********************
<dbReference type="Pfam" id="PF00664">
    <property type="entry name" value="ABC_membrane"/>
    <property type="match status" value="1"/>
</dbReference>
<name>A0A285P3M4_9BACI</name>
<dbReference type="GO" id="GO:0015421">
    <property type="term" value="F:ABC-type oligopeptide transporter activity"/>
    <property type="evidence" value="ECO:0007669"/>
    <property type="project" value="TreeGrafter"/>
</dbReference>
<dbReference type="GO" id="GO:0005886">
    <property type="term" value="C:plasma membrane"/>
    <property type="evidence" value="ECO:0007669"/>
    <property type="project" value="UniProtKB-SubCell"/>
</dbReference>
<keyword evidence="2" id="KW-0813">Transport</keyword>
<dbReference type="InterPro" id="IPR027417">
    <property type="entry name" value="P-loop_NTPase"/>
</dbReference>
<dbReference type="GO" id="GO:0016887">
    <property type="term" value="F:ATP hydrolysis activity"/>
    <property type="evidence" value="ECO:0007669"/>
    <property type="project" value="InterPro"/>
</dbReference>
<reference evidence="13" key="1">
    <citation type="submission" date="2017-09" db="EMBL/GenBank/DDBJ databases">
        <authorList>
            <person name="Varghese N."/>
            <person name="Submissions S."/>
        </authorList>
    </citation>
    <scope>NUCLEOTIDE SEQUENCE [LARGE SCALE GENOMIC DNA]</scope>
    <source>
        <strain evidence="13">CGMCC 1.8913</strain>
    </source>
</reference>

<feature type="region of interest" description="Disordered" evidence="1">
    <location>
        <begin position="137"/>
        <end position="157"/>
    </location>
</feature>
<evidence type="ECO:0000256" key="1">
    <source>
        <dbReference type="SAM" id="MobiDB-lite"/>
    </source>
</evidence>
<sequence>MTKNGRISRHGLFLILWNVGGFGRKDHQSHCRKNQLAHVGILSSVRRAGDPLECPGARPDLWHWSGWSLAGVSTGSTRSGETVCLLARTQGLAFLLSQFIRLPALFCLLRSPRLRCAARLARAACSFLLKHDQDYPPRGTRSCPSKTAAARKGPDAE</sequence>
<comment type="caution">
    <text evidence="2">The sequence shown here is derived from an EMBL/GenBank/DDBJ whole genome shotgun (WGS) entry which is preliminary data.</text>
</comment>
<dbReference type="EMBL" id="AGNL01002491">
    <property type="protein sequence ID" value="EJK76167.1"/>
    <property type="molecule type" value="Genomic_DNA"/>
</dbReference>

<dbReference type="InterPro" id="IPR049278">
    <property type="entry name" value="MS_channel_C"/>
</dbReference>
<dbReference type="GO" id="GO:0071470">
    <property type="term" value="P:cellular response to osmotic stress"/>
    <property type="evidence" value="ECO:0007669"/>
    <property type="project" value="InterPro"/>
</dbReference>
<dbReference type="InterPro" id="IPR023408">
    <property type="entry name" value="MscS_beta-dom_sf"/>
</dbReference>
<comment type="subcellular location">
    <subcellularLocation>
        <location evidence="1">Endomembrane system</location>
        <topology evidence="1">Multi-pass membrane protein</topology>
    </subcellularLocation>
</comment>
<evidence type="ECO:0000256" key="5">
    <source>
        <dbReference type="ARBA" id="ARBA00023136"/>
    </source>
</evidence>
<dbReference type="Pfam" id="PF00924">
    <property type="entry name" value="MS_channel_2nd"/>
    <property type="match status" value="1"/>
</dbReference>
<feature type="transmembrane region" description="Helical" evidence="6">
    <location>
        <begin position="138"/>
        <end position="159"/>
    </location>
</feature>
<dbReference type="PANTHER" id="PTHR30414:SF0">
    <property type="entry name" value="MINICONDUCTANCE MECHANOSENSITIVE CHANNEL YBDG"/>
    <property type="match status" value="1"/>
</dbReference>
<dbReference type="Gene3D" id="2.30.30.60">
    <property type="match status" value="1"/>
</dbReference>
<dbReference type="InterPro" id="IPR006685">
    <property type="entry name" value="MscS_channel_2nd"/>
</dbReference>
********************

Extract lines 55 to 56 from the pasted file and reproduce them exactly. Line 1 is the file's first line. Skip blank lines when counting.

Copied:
</dbReference>

<dbReference type="InterPro" id="IPR049278">